A Cuyahoga County spokesperson said a total of 70 applicants received money for rent assistance or moving expenses in 2022. But the county doesn’t track whether the money is related to lead poisoning.
Wheeler and Maria Smith, the Legal Aid attorney who is helping the family, said they did not receive information about the Lead Hazard Control Program. The attorney for Hadad Investments, the Wheelers’ landlord, did not answer questions about whether it was aware of the federal grant program.
Advocates warned about displacement
The displacement dilemma predates the formation of the Lead Safe Coalition. Yvonka Hall and Spencer Wells were helping families through the process in 2016, when they founded the grassroots group Cleveland Lead Safe Network (CLSN).
The lead poisoning hotline the group launched received frequent calls from parents facing tough choices: stay in a hazardous home or struggle to quickly find a new, safe, affordable place to live. All Wells and Hall could do was refer them to the few federal programs and housing services that existed.
“It was a real nightmare sometimes,” Wells said. “Every case is always different. Every family had a different need.”
“Our job,” added Hall, “was to point them in the direction of the right resources and not give them the runaround.”
In 2019, CLSN joined with other groups to form Cleveland Lead Advocates for Safe Housing (CLASH), which collected more than 6,000 signatures to urge City Council to adopt lead-safe housing legislation. Their proposal, which didn’t make it to the ballot, included suggestions for resources to help families relocate if they were displaced by work to rid a home of lead hazards. Members of the coalition also urged the city to include tenant protections in the legislation.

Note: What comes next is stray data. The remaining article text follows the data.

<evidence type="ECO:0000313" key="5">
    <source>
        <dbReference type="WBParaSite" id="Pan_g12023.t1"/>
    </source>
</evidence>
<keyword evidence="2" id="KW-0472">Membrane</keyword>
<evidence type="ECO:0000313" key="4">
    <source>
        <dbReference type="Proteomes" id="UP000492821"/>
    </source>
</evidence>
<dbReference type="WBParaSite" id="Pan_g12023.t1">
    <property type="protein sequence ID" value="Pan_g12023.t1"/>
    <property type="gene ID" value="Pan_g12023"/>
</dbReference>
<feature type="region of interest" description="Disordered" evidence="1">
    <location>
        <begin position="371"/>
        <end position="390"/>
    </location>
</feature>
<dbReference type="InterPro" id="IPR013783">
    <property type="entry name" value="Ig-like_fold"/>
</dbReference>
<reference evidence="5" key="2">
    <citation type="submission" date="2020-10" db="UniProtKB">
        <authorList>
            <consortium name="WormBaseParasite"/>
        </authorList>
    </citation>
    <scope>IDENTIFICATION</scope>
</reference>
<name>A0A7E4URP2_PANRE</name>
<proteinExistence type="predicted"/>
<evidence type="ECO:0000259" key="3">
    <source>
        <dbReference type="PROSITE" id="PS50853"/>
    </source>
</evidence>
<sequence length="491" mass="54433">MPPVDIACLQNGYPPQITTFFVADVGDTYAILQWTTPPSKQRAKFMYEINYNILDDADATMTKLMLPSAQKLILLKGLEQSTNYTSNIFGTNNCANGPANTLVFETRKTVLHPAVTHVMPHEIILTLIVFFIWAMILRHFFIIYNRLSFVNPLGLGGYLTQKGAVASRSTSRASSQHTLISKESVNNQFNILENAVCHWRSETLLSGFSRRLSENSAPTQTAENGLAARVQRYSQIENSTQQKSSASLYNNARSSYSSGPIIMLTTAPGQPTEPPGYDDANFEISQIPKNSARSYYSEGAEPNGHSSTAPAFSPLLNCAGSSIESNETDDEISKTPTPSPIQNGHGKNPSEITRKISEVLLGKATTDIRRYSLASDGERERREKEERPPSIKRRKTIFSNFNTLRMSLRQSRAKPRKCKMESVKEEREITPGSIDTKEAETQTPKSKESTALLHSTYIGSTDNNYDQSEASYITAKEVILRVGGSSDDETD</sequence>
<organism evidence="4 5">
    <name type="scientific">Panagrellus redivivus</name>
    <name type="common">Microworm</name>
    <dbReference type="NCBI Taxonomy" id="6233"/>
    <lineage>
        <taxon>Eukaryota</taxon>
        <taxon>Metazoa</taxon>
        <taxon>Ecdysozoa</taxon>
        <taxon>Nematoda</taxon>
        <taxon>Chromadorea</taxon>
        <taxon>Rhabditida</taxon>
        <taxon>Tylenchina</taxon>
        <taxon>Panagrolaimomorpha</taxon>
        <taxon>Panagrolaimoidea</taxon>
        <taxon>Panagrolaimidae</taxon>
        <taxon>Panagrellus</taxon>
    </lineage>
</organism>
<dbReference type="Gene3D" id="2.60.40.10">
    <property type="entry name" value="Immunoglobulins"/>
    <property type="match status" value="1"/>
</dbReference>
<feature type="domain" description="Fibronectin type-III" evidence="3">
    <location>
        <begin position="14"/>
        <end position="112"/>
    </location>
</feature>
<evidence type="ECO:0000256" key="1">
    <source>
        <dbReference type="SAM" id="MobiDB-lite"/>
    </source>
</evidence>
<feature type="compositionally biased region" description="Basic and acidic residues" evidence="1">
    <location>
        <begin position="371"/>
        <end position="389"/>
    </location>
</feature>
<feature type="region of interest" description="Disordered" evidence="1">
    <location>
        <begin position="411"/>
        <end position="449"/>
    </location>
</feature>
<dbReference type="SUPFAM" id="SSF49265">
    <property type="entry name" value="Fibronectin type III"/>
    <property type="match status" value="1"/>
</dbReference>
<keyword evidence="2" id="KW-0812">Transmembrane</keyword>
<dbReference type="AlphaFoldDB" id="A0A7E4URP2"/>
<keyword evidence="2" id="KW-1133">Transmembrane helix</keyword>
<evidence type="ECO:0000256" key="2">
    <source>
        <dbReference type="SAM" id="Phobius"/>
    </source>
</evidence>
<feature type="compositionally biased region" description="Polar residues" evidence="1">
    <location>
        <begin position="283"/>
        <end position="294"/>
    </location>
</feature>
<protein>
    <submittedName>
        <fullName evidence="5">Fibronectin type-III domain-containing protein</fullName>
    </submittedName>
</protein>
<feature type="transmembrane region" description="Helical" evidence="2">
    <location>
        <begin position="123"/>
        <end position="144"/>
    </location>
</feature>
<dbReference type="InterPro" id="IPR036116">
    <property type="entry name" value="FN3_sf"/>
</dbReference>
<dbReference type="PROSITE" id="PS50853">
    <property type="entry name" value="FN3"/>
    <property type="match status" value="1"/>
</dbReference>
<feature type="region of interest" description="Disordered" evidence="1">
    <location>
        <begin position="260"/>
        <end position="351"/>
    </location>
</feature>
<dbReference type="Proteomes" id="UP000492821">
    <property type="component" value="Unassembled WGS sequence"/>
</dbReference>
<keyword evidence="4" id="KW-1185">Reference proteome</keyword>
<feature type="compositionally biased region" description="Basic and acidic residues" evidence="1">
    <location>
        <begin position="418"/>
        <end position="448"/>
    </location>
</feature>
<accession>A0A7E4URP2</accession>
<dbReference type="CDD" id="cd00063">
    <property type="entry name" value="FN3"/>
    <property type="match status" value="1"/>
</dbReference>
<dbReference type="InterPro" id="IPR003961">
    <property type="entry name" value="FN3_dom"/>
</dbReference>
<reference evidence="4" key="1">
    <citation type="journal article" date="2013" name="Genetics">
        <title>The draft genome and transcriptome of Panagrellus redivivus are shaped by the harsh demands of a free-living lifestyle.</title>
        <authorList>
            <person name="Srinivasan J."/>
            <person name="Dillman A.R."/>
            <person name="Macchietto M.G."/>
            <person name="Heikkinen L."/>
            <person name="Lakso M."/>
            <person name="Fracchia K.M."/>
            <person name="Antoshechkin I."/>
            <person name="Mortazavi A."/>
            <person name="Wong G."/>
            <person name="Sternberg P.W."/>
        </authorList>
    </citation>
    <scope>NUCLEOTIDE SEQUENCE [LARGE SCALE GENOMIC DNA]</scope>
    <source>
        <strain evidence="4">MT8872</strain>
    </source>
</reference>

The legislation that eventually passed didn’t include those protections or specific plans to help families that could be displaced if the city stepped up enforcement of existing lead hazard violations. Instead, in a single paragraph, it gave that responsibility to a new entity, Lead Safe Housing Action Board (LSHAB).
‘Self-selected brainstorming subcommittee’ charged with supporting displaced families
The legislation set the board’s mission: “supporting families who must relocate as a result of a lead hazard control order, lead safe maintenance or lead poisoning.” (A lead hazard control order is issued after a child is poisoned in their home.) It also called for the board to be made up of “representatives from nonprofit entities funded by the city that provide housing in the city,” but it didn’t name them.
The nonprofits were supposed to meet at least twice a year and maintain a list of available housing for families that need to relocate. Progress has been slow.
The board has met. But irregularly. It is a board with open membership that described itself in one document as “a self-selected brainstorming subcommittee.” No list of available housing was created. Responding to questions from Signal Cleveland, a city spokesperson said that instead of “recreat[ing] the wheel,” families are referred to affordablehousing.com.
In December 2021, the board submitted a draft report to city officials outlining the challenges of helping families that need relocation assistance or were temporarily or permanently displaced due to lead poisoning – including the fact that nobody knew how many families were affected. Enterprise Community Partners, a national nonprofit that builds and advocates for affordable housing, helped finalize the report in July 2022.